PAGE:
Drupal 8 multilingual tidbits 5: almost limitless language assignment

Up to date as of October 16th, 2015.

As we touched on in the detection options tidbit and when talking about language configuration, the site default language used to be a very key (and higly dangerous to change) setting, because all the things that were in an unspecified language were assumed to be in that language. In Drupal 8, one of our most important goals was to make everything know its language as far and wide as possible.

Extensible special languages

Not everything can have a language even if it has a language property. Drupal 7 has one special language, Language neutral for these cases. This "language" is assigned to content which is not specifically in a language. People also used this to designate when the language was not known but some language needed to be assigned later. In Drupal 8, these two roles are separated into "Not applicable" and "Not specified" respectively. Also, these two special languages are stored as configuration with the other administrator configured languages (but are not shown on the configuration page to avoid confusion). Modules and distributions can add more special languages like these easily. These are locked (cannot be edited or removed), and when shown in a language list, they show after the manually configurable languages.

Language assignment far and wide

Language assignment is now available far and wide. A simple example is Views. Each view knows which language it was created in. All the views shipped with Drupal core are in English, but they are adjusted to the site default language if you install in another language. You can also create views in any language configured on the site.

When you create a view, the module assumes you created it in the site default language. However, if you want to create views specifically for language sections of your website (such as for a geographic region specific promotion), you don't need to create it in a language that it will never be displayed in and then translate it. You can create it in the language needed, and the view will know its language. How?

When you edit the basic properties of a View, you can see language is now one of these properties. (You'll see later that this information and some more details let us translate shipepd Views in Drupal core as well as let you translate your Views regardless of source language. Details in future tidbits).

We even track the language of site settings like your site name and slogan. This does not have a user interface in core, we save the site name and slogan in the language used to install the site. So if you install in Catalan, Drupal will know your site name and slogan are in Catalan.

Content entities with bundles have even more flexibility

In Drupal 7 you have per content type settings for language features. You can go edit a content type, language enable it and that will make the language selector show up on creating new items or editing existing items of that type. Drupal 8 expands on this a great deal with importing many of the i18n module features around language configuration into core and expanding across all entity types and bundles.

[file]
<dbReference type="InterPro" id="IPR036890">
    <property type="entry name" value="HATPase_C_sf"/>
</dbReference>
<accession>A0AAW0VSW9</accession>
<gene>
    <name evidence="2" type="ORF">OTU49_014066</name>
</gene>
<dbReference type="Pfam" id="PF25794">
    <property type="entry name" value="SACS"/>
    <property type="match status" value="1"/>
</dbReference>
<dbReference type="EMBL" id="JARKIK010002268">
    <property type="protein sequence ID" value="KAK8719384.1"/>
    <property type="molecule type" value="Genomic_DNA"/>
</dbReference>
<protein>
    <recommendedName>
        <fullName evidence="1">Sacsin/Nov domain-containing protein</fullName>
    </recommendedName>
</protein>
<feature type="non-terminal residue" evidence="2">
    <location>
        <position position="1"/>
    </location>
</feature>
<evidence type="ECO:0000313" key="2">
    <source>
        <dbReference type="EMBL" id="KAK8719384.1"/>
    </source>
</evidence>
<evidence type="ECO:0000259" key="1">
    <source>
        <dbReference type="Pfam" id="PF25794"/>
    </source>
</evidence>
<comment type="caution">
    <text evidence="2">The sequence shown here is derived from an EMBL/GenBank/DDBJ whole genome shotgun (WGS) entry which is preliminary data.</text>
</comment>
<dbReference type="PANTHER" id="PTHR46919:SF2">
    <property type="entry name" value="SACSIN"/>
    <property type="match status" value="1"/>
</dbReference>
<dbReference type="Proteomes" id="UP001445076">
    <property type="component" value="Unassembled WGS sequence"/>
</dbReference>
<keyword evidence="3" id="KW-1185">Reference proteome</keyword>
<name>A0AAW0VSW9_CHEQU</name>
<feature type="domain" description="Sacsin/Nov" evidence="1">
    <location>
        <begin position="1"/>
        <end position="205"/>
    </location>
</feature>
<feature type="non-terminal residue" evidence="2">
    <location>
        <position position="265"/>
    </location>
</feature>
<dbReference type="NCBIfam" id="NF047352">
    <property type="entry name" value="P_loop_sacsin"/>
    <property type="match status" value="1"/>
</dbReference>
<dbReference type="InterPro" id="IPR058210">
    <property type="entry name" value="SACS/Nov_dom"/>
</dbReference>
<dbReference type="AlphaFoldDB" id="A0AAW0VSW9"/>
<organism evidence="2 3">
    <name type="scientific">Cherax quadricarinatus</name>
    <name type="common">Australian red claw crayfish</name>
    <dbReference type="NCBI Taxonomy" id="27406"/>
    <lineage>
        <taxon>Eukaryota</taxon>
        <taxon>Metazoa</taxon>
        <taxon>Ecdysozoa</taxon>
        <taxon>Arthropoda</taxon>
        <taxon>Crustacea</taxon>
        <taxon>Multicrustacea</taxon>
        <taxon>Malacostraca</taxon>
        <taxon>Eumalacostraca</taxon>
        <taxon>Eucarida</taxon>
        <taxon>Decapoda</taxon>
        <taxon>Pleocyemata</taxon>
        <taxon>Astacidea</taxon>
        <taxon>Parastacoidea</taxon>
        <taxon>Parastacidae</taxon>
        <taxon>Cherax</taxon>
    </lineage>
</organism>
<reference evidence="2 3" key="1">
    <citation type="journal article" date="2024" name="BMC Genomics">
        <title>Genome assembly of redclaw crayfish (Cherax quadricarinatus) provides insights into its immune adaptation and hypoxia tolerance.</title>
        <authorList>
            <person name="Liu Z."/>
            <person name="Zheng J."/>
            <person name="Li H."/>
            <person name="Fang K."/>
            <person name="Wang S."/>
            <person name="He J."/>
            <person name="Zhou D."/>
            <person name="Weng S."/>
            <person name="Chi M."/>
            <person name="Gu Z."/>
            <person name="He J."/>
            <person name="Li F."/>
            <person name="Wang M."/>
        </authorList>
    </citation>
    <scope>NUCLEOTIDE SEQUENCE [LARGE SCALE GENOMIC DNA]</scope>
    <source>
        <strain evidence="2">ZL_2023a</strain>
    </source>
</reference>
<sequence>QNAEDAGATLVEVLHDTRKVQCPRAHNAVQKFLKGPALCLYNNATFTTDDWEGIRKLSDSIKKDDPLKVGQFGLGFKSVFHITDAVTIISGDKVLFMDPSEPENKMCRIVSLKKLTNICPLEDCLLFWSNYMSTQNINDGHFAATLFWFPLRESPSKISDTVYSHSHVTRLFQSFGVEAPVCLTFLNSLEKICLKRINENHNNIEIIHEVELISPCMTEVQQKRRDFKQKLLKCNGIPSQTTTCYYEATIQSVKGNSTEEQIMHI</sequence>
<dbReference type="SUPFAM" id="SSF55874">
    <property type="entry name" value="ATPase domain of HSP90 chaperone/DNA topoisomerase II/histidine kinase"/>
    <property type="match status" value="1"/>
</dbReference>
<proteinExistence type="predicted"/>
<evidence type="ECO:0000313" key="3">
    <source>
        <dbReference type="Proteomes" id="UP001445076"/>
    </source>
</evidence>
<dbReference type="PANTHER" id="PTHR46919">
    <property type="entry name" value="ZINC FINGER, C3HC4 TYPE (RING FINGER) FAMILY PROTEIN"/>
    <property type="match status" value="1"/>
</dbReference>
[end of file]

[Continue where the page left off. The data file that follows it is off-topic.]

Drupal 8 uses content entities for storing comments, users, taxonomy terms, nodes, menu items, even custom blocks that can have types. Now there is a central configuration screen to set up language for these. Initially on this screen you get a list of the entity types available, and you can choose which ones to customize to differ from the default behavior. The default behavior being each content entity is assumed to be in the site default language in effect at the time of the creation of the entity.

For each entity type, you can configure settings per bundle (such as content types for nodes or vocabularies for taxonomy terms). You have the option to show the language selector on the UI, which would let users change from the default selected option. It is also possible to initialize the default selected language to a dynamic language or a specific value. Dynamic possibilities include the site default language at the time of creation, the current interface language when the content is created or the user's preferred language who creates the entity.

This allows you to configure site users to automatically get the interface language when registering, or your forums to tie to one language if you only have a single language forum. Certain content types can have language selectors on a bundle level as needed. And best of all, all the settings are integrated on one screen providing you a good overview of your content language setup.

Issues to work on

  • All the configured languages including the special ones will be available across everything in Drupal; content, configuration translation, etc. It would be great to have a system where some languages are not exposed in all environments. See https://drupal.org/node/1314250 for a discussion on such a system. Does not seem very likely for core unfortunately at this point. May need to be a contrib module that does massive form altering at different places based on configuration.
  • DONE! Menus are not showing on this screen yet. Why? Well, we are working on those. That should be in Drupal 8 core. See http://drupal.org/node/1945226
  • DONE! Languages are still stored in the database. We are working hard to make them use the configuration system so you can stage and push them with configuration changes (also translate language names). That is going in http://drupal.org/node/1754246, hopefully will also be possible to get into Drupal 8 still.


Roger Nyman's picture

Great article series. Thanks!

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